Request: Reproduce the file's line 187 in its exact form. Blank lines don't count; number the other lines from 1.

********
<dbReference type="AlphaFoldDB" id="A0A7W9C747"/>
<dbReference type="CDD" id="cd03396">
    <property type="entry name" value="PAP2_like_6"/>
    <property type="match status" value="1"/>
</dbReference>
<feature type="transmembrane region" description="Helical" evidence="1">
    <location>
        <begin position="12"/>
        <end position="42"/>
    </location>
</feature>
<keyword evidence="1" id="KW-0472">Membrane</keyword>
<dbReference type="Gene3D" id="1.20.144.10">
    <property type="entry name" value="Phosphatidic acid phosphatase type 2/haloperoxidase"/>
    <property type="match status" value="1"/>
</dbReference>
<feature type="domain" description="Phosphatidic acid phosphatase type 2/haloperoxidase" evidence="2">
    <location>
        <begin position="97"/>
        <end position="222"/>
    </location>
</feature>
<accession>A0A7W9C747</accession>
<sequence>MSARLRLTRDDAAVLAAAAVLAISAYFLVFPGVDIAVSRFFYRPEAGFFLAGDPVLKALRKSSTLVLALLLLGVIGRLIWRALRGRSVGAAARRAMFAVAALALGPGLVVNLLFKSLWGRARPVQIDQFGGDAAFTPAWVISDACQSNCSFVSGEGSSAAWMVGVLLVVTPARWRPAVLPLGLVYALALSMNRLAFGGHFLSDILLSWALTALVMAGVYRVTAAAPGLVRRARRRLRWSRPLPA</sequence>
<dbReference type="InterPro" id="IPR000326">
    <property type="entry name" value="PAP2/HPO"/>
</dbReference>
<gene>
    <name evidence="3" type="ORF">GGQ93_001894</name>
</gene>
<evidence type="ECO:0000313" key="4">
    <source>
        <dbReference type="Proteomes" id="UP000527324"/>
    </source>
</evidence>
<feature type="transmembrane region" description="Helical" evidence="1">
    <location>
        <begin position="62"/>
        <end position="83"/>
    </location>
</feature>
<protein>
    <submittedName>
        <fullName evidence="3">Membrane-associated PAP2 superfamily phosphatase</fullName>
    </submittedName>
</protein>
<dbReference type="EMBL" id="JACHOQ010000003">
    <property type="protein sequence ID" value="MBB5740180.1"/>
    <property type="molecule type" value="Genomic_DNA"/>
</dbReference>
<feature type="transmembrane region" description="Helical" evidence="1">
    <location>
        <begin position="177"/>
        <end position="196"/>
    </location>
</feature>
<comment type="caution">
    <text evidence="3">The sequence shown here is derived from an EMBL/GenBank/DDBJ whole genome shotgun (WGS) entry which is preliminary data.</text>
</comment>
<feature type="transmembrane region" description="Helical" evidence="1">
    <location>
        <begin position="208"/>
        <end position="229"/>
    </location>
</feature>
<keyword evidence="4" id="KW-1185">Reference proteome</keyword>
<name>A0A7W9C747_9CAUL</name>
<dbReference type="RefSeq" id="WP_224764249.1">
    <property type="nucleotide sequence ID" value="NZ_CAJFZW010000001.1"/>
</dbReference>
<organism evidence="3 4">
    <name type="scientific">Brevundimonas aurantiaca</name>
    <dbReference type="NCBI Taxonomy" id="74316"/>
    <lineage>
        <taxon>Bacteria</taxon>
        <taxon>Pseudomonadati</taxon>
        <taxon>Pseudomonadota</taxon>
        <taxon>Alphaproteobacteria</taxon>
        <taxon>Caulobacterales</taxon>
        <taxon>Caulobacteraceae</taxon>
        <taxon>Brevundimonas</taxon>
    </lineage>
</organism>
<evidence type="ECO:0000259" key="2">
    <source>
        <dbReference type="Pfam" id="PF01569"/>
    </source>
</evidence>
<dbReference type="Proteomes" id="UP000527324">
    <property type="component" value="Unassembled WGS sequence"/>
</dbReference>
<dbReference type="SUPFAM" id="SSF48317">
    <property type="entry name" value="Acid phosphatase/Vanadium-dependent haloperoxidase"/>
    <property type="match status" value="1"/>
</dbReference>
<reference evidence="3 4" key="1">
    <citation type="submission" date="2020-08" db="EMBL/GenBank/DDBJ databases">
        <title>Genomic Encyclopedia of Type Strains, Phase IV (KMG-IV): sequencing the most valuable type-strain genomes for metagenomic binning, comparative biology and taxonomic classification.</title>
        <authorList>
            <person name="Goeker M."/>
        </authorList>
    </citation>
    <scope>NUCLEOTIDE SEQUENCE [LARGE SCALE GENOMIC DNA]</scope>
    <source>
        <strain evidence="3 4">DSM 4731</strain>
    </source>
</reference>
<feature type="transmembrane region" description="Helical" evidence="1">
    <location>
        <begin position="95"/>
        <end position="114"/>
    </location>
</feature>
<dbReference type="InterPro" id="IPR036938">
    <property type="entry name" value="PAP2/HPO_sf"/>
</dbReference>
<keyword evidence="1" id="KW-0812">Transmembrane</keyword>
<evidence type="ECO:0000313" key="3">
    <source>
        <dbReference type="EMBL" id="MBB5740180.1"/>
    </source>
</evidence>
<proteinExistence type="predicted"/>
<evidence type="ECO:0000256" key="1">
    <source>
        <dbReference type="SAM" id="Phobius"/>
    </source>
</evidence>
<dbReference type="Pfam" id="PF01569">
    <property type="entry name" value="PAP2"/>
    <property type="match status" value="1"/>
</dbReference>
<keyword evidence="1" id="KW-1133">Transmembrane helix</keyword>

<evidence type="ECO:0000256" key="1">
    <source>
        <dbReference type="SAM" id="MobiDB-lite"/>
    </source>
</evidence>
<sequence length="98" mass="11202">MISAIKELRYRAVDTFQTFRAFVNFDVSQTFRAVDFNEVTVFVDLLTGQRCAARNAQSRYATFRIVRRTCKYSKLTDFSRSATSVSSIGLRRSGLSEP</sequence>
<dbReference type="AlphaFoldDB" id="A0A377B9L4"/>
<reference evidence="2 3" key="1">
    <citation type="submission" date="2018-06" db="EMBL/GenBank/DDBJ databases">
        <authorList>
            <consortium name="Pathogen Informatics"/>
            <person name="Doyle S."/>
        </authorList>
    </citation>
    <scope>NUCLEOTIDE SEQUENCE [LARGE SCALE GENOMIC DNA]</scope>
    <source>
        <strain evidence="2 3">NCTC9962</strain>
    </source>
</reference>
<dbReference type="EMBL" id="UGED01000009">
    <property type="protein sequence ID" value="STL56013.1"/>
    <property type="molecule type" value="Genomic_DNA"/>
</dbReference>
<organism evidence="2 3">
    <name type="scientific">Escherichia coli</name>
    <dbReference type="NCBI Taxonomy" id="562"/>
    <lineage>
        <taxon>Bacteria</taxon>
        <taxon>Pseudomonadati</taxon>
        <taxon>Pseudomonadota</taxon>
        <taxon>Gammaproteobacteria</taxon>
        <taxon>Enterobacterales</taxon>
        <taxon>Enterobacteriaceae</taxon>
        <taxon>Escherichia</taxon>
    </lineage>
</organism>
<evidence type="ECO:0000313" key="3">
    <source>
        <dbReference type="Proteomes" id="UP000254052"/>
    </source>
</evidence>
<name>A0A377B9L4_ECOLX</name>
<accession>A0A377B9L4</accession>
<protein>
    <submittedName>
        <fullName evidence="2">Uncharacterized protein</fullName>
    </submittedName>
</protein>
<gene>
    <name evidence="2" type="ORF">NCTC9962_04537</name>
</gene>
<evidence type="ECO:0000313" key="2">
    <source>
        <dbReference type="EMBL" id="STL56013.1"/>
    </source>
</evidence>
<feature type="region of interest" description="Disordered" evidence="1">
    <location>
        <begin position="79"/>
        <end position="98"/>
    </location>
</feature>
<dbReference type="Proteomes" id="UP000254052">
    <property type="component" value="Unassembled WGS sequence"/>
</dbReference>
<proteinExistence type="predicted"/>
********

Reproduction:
        <dbReference type="EMBL" id="STL56013.1"/>